In an interview with Reuters, Schwartz argued that despite the fact that banks acknowledge blockchain technology’s potential in reducing transaction times and costs, the technology is still not scalable and not private enough to be implemented by banks on a global scale.
Ripple claims that xCurrent’s immutable “interledger” protocol offers instant settlement, making it superior to existing payment networks. However, xCurrent “is not a distributed ledger,” according to Schwartz. In xCurrent’s case, the network peers do not have access to a shared ledger, which is the basis of major blockchain networks like Ethereum (ETH) or Hyperledger. Schwartz said:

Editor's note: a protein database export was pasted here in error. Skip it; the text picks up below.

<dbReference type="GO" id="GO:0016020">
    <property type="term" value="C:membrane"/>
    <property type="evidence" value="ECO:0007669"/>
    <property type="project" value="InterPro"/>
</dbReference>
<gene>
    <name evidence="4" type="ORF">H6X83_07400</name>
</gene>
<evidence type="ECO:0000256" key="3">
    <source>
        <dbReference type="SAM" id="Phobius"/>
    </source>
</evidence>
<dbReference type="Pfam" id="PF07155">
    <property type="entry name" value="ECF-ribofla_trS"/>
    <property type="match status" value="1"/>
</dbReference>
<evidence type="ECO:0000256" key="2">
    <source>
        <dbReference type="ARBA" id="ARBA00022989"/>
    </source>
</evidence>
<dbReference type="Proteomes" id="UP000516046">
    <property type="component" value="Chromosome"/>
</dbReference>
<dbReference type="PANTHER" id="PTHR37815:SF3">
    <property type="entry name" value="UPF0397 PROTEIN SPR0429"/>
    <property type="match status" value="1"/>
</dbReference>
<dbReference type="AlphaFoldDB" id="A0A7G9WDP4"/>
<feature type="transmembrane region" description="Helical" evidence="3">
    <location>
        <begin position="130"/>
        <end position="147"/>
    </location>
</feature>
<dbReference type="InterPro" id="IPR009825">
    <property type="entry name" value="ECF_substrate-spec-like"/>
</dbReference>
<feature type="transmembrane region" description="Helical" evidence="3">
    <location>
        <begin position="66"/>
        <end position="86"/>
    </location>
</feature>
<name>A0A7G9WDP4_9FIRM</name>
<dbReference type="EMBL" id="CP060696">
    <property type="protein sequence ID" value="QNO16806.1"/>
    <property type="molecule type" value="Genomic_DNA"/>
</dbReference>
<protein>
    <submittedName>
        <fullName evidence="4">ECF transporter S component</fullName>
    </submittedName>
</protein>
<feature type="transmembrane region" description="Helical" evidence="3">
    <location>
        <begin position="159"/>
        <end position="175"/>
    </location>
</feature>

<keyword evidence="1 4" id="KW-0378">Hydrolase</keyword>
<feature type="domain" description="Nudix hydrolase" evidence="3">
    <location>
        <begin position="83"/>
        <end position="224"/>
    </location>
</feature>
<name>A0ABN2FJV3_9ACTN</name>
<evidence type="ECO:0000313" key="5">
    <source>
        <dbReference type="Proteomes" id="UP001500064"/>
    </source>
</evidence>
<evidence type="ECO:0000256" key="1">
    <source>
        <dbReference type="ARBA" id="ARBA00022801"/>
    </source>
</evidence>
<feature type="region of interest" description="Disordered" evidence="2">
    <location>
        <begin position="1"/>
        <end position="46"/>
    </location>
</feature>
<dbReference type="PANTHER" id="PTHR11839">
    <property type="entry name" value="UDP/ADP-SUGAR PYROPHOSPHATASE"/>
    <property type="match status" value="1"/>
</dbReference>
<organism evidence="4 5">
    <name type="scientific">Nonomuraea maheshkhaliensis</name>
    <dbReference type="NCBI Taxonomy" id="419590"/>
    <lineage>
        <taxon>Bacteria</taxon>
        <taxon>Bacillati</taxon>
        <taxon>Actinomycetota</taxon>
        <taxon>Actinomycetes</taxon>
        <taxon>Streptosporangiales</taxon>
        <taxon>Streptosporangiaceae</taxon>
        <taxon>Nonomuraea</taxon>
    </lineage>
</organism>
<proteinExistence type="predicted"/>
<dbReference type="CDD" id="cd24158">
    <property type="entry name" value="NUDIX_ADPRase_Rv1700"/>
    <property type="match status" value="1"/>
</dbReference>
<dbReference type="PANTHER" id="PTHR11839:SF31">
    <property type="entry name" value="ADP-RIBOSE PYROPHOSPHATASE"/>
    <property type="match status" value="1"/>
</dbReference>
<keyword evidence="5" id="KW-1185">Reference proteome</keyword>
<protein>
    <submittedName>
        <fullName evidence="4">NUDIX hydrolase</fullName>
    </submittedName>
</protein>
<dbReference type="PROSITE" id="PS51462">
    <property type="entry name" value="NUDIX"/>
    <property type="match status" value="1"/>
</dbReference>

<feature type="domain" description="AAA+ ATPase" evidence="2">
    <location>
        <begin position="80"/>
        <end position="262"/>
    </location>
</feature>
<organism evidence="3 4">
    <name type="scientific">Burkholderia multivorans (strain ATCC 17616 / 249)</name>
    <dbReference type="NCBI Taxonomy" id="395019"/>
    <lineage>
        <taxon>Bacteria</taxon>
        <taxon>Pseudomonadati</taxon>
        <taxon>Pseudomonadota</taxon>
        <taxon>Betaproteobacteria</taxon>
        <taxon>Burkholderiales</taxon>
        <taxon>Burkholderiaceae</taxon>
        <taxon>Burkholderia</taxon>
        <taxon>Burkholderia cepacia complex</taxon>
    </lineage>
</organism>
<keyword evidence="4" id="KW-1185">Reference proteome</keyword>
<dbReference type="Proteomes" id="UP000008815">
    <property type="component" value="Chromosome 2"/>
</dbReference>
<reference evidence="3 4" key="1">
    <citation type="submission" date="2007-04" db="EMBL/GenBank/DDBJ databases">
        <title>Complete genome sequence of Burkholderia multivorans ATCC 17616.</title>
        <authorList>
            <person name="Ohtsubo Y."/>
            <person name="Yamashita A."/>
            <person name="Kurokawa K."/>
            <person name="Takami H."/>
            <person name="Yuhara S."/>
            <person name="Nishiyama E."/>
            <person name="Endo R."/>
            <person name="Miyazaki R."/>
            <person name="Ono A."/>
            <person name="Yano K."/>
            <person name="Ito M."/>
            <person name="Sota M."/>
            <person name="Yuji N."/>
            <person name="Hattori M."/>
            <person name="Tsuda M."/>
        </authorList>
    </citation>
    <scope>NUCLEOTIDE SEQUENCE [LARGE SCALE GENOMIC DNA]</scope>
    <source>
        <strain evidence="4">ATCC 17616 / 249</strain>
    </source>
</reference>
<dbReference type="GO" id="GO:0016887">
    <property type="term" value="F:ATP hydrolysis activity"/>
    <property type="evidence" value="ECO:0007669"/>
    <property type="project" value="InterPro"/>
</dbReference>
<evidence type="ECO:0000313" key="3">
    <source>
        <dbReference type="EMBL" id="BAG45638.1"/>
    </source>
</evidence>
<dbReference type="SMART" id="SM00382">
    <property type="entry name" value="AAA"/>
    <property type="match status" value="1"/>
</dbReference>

“What we hear from many of our customers is that it’s imperative to keep their transactions private, process thousands every second, and accommodate every type of currency and asset imaginable.”